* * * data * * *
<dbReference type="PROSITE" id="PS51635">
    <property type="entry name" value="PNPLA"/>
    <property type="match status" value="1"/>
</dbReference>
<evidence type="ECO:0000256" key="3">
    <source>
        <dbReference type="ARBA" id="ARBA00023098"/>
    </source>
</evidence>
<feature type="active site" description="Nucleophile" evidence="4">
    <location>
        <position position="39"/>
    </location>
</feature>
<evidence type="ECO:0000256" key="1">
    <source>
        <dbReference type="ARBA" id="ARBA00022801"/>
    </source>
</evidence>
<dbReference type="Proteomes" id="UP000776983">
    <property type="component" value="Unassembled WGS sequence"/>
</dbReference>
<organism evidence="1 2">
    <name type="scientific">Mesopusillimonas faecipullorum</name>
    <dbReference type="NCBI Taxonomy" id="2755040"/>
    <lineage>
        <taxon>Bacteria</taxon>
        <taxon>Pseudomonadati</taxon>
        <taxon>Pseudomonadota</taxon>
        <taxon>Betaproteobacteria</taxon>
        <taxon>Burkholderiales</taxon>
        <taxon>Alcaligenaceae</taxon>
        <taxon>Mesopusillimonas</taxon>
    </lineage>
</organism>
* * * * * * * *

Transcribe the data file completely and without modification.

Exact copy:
<dbReference type="PROSITE" id="PS51635">
    <property type="entry name" value="PNPLA"/>
    <property type="match status" value="1"/>
</dbReference>
<evidence type="ECO:0000256" key="3">
    <source>
        <dbReference type="ARBA" id="ARBA00023098"/>
    </source>
</evidence>
<feature type="active site" description="Nucleophile" evidence="4">
    <location>
        <position position="39"/>
    </location>
</feature>
<evidence type="ECO:0000256" key="1">
    <source>
        <dbReference type="ARBA" id="ARBA00022801"/>
    </source>
</evidence>
<dbReference type="Proteomes" id="UP000776983">
    <property type="component" value="Unassembled WGS sequence"/>
</dbReference>
<organism evidence="1 2">
    <name type="scientific">Mesopusillimonas faecipullorum</name>
    <dbReference type="NCBI Taxonomy" id="2755040"/>
    <lineage>
        <taxon>Bacteria</taxon>
        <taxon>Pseudomonadati</taxon>
        <taxon>Pseudomonadota</taxon>
        <taxon>Betaproteobacteria</taxon>
        <taxon>Burkholderiales</taxon>
        <taxon>Alcaligenaceae</taxon>
        <taxon>Mesopusillimonas</taxon>
    </lineage>
</organism>